There's a free version, and when you run it, it deletes all the cookies unless you've told it to save some. uMatrix cuts down on the cookies, but a lot still get through. Like, hundreds.

This is not the old email cleaner CC Cleaner, BTW.

Voting closed 1

Incognito mode is basically just good for deleting history and local cookies. It will still allow cross-domain tracking and will serve you ads for the things you specifically launched an Incognito windows to search for

Voting closed 11

I find it useful sometimes.

Voting closed 4

Untill you realize its true.
These companies know more about us than most like to admit.
I'm talking about you Alexa. :o

Voting closed 3

10 years ago Target figured out that women were pregnant based upon what they bought in the first trimester. Subsequently, they would mail coupons for items like formula and diapers.

This led to a teenager being outed as pregnant to her family before she disclosed her pregnancy because her dad saw the formula and diaper coupons in the mailbox and put 2 and 2 together.

And these companies have had the benefit of 10 years of technological advancement.


Voting closed 24

I installed the Target app because I'm avoiding going inside stores and it's the only way to do curbside pickup. It totally creeped me out that they had a record of my past in-store purchases from years before I created any kind of account. I know what data gets collected by stores when you use a credit card, but it was still disturbing to see it all. At least they show it to you in your account.

Voting closed 10

I think not. The totalitarian influences in our culture have been restrained, but not inactive. Again, under a truly disinhibited authoritarian American regime, your corporate employer would slowly but surely become your worst nightmare; and that's before they "legally" indenture your children to work for them.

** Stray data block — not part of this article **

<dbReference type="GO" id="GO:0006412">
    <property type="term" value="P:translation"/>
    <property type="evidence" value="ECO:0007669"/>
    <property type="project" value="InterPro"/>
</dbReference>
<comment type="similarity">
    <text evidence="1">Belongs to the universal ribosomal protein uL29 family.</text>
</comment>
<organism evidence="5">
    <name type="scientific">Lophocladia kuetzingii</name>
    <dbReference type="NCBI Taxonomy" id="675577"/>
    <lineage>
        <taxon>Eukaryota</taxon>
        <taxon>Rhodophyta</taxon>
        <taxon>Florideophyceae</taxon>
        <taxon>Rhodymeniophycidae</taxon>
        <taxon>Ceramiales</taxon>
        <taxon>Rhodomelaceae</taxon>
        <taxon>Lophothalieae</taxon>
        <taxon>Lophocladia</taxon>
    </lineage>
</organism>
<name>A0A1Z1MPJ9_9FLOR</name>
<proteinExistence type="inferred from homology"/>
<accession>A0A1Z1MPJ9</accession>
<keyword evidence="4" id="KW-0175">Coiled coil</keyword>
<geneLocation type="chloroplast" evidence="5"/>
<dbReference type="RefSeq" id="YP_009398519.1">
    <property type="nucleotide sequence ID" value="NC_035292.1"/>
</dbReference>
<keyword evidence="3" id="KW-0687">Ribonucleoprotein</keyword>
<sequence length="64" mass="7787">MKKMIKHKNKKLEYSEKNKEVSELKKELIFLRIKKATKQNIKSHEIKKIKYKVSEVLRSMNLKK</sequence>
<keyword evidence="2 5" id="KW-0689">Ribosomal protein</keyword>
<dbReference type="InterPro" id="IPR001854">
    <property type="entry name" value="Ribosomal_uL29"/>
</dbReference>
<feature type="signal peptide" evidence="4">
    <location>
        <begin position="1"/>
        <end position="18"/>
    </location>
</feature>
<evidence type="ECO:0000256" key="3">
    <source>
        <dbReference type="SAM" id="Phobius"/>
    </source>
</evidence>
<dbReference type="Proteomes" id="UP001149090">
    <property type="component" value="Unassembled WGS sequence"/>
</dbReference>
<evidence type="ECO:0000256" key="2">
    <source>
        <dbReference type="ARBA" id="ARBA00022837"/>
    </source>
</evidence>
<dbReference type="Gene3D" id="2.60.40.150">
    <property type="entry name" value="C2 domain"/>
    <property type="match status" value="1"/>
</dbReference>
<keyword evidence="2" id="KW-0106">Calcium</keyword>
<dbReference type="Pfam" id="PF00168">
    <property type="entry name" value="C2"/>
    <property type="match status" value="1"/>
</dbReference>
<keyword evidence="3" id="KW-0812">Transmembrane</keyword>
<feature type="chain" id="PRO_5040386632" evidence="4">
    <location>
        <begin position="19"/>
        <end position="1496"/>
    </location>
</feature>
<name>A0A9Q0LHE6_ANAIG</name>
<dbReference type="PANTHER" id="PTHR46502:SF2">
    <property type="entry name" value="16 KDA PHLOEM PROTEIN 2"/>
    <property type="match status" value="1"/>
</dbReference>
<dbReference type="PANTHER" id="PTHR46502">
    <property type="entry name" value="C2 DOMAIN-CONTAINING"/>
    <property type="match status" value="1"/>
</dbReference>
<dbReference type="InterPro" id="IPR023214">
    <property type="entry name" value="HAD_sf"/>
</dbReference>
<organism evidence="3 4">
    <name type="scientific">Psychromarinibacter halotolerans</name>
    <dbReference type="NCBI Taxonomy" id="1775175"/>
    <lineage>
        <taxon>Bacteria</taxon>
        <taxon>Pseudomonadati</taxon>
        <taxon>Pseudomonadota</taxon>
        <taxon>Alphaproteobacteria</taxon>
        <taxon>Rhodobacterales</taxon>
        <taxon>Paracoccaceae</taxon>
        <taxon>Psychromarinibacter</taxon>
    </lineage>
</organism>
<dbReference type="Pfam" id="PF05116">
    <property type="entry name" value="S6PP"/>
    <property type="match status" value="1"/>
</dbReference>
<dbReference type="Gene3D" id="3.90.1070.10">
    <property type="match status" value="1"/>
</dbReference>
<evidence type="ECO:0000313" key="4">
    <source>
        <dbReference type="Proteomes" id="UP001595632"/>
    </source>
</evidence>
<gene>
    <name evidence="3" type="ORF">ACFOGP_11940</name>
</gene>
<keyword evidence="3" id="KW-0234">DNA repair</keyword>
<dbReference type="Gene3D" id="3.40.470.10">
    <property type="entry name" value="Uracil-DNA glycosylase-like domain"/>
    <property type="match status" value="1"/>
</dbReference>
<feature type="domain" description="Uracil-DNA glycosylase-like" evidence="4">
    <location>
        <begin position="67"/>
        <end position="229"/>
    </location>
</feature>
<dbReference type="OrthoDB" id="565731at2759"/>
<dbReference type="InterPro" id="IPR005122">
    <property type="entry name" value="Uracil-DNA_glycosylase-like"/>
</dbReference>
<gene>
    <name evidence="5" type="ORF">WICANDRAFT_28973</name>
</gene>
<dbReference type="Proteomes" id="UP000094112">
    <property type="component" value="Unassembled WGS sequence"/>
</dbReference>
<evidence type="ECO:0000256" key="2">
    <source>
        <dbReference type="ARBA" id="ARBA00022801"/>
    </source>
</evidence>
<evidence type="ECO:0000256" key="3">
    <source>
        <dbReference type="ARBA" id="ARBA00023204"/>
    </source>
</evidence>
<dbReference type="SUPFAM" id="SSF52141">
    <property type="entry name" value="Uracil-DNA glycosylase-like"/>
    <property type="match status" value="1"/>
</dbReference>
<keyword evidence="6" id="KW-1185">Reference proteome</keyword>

Don't think it is any other way.

Voting closed 9

Big Brother is not the state, but private corporations like Facebook, Google, and Amazon.

Voting closed 25

The government is collecting information about you. It doesn't always actively examine all that information, but it can. It can also know everything those corporations know about you, if it wants to.

Voting closed 30

everyone agrees to their contact list (fone number, email, address, birth date, ...) being uploaded to silicon valley when one installs social media apps on their device. none of my friends ask for my permission.

Voting closed 14

I never do.

Voting closed 13

All use of the Internet records your type of web browser or cell phone and the Internet Presence (IP) address for your session. This is what is used. You look at lawnmowers on Lowes or Home Depot, then go to Facebook. You will see adverts for lawnmowers and similar products. This is because your IP address was recorded, as well as what web site you went to. If the data can drill down to the product you also see that.

Anyone that has their own private web service to host pages usually can obtain usage stats that show what pages are most popular (number of accesses), the type of browser in use so you can tweak the HTML code, what page they came from, and what page they went to when they left your page. As someone who handles web sites for two businesses I can see all of that info. This is what the advertisers purchase and have manipulated to their advantage.

There is a question as to how much of this is your private info and how much of it belongs to the web host company.

I wish this guy well, but this will be in the courts a long time if it is allowed to press forward.

Voting closed 15